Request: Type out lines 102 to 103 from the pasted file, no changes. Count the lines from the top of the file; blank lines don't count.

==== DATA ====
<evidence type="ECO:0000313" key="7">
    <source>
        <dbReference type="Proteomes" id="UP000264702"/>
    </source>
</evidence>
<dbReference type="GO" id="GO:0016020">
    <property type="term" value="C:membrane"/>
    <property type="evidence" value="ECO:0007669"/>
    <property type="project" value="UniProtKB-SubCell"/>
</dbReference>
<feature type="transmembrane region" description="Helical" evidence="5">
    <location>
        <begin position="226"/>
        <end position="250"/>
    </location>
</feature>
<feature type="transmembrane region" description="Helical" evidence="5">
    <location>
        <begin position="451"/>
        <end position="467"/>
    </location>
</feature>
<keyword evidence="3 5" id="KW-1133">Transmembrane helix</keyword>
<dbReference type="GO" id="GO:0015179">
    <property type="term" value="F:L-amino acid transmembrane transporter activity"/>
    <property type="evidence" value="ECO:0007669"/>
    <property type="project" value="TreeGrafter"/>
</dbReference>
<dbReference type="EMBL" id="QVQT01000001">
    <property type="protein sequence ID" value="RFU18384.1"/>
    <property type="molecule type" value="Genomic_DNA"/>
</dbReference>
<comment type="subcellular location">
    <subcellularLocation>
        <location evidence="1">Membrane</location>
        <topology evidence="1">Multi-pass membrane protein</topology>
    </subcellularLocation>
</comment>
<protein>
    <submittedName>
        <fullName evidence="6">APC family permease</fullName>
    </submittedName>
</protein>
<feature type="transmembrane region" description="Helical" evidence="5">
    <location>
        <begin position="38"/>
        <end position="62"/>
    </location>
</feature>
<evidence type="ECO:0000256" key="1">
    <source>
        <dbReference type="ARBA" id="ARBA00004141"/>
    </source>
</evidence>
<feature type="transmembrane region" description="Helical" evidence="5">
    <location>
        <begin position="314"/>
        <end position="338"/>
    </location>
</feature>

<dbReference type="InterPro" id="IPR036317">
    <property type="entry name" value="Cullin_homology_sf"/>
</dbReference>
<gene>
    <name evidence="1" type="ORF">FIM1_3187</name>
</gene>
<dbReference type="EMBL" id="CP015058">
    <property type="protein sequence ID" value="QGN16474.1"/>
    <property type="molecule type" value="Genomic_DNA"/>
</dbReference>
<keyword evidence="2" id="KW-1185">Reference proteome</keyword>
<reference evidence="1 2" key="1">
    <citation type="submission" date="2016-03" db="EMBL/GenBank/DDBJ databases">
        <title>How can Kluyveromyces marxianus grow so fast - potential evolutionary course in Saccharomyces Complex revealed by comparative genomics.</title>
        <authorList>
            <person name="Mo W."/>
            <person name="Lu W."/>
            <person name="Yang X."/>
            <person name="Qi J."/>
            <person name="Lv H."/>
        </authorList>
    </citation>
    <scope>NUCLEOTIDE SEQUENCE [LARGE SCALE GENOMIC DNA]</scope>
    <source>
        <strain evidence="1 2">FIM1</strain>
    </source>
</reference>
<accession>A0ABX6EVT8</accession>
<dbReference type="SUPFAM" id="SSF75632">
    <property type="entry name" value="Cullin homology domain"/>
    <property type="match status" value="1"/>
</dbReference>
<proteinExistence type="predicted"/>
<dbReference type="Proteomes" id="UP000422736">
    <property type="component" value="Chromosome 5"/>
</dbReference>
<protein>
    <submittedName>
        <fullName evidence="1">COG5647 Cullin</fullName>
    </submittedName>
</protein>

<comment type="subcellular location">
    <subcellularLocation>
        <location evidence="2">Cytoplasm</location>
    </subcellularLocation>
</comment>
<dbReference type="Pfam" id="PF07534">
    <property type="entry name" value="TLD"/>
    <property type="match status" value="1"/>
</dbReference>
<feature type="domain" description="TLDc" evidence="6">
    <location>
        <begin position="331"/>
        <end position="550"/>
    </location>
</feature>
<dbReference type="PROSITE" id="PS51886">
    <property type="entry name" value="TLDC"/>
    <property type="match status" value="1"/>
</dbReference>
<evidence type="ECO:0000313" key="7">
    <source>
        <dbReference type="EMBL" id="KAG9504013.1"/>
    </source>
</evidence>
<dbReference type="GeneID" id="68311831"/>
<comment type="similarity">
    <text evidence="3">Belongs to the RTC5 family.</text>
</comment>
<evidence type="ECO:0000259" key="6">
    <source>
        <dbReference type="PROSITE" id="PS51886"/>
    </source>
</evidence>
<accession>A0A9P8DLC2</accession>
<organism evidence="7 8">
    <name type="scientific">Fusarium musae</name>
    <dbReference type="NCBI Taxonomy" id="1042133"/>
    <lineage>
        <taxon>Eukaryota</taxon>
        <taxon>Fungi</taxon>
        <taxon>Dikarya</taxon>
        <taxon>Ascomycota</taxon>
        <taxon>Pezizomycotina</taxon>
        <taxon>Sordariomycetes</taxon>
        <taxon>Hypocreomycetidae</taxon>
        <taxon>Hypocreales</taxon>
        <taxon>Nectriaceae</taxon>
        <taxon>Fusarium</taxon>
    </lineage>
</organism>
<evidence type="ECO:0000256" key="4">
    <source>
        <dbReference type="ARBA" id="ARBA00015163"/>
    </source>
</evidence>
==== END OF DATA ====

<comment type="subcellular location">
    <subcellularLocation>